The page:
'Django Unchained': Jamie Foxx on portraying slavery and filming on an actual plantation

Django-Unchained

Image Credit: Andrew Cooper

You can count the major American movies that deal with the issue of slavery on one hand. When it hits theaters Christmas Day, Django Unchained will be one of those raised fingers — most likely the middle one. In it, Jamie Foxx plays Django, a slave freed by Christoph Waltz’s bounty hunter who is on a quest to save his wife from the lair of monstrous plantation owner Calvin Candie (Leonardo DiCaprio.)

While the film itself is a rollicking spaghetti-western homage, it doesn’t shy away from portraying the systemic brutality of America’s original sin, and some wonder whether doing so will court controversy. Foxx is not one of those wondering. “You know it’s going to be controversial!” he exclaims. “That’s what’s been blowing my mind, people saying, ‘[sotto voce] Did you know this was going to be controversial?’ It’s like, come on man! Did you read the script? Why would Quentin Tarantino do anything that wasn’t controversial? What movie of his have you seen where you went, “Oh, this is a Hallmark Movie and rated G”? That’s not what you sign up for. You don’t sign up for that.”

Still, Foxx met with a number of prominent black entertainers to get their read on the project, including some who were at one point in contention for the role, like Will Smith and Idris Elba, and others who weren’t as gung-ho about the gunslinging as he, like Tyler Perry. But Foxx believes his experience growing up in small-town Texas — where he learned what it’s like to be treated as the “other” and endured the still-present reverberations of bigotry — helped temper his approach to the role and the script’s difficult, if era-appropriate, language. “An actor from New York or L.A., when they read the word “n—–” they go: ‘[Gasps]! This word!’” he says. “I’ve heard it. It was said to me several times to me as a kid. But I didn’t turn my back on the South. I still love the South, but I understood that it was part of the fabric.”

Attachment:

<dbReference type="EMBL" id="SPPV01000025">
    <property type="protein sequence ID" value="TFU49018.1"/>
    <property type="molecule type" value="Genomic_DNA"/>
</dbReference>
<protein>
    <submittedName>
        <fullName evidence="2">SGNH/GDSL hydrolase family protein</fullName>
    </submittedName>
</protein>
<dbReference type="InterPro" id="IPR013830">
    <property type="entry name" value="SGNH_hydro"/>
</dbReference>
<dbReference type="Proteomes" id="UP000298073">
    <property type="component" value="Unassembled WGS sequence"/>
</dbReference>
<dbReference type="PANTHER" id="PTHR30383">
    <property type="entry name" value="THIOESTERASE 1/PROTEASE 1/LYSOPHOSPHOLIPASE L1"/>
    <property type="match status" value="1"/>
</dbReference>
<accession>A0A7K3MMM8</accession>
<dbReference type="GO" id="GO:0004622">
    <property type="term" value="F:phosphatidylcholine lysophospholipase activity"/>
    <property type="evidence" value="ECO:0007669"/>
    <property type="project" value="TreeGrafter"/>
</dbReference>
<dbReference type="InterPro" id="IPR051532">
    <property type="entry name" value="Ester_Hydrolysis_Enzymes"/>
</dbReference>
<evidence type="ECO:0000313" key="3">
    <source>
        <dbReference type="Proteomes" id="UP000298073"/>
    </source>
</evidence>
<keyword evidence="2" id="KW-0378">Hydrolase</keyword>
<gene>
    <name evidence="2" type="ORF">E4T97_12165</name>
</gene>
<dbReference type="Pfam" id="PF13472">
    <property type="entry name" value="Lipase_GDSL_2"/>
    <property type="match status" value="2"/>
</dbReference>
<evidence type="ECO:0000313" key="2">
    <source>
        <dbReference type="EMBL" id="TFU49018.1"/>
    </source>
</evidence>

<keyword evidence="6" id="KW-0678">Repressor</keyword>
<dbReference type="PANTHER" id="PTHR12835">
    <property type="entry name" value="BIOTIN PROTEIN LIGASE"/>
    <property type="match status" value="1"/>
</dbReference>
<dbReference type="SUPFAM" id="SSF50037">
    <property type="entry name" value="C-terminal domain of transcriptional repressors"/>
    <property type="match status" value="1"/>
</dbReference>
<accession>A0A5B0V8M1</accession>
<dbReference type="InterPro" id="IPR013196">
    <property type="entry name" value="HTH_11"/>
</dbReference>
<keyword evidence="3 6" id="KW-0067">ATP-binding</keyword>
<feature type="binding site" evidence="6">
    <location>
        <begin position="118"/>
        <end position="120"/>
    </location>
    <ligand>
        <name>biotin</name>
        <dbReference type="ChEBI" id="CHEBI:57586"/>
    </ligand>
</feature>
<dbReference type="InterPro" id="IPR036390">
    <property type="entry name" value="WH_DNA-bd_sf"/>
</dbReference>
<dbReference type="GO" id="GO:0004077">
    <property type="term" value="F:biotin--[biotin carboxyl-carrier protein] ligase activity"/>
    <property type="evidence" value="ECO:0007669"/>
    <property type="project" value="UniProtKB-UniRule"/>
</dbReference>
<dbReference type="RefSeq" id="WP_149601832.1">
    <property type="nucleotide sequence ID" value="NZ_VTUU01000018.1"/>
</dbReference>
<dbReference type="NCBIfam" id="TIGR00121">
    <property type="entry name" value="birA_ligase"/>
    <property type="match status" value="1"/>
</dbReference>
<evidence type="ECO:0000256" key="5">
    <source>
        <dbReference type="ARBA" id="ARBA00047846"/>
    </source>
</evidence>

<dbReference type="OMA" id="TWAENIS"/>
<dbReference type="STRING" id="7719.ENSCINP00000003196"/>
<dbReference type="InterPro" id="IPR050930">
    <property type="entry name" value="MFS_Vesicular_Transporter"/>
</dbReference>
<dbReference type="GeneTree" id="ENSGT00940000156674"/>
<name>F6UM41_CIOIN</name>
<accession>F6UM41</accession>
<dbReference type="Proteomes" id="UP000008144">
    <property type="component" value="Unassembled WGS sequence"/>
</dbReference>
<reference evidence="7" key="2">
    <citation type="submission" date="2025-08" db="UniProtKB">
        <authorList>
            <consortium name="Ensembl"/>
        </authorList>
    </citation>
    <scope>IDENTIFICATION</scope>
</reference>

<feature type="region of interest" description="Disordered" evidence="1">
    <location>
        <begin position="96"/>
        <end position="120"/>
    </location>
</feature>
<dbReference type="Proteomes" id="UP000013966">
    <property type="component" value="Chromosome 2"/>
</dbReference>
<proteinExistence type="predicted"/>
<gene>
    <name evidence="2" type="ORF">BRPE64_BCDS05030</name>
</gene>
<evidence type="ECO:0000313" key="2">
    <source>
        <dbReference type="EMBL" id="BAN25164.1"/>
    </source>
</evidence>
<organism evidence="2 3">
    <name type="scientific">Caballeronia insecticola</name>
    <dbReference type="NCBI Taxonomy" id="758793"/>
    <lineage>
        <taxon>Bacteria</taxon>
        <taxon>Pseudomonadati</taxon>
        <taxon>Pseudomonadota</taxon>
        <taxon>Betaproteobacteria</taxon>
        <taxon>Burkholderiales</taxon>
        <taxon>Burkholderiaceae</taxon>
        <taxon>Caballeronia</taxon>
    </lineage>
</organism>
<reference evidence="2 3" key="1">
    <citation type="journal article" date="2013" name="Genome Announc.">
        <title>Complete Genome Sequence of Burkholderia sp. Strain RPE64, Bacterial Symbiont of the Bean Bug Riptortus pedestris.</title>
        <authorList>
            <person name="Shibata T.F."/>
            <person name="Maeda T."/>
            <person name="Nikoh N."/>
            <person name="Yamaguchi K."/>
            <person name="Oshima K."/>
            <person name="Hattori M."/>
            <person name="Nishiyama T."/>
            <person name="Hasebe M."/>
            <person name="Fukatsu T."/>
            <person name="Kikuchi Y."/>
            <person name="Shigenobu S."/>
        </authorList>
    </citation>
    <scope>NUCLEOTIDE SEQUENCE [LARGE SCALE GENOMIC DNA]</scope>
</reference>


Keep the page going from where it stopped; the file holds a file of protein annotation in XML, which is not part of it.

Shooting at the historic Evergreen Plantation in Louisiana, a place where actual slaves once toiled and suffered, also helped to put the entire endeavor into perspective. “It was tough shooting the movie,” he says. “It’s tough shooting when you’re in plantation row and that’s where your ancestors were persecuted and killed, and we were respectful of that.” He even brought his two young daughters to the location, although the plantation’s effect on them wasn’t as profound as the one it had on their father. “They looked at it like an amusement park,” Foxx says. “But they really understood, especially my older one, that this is where their ancestors came from, and my younger one, like any kid would do, just played around. She didn’t understand the significance then. But she will.”

Read more:
‘Django Unchained’ comic book: First look
This week’s cover: ‘Django Unchained’ draws its guns
EW review: ‘Django Unchained’

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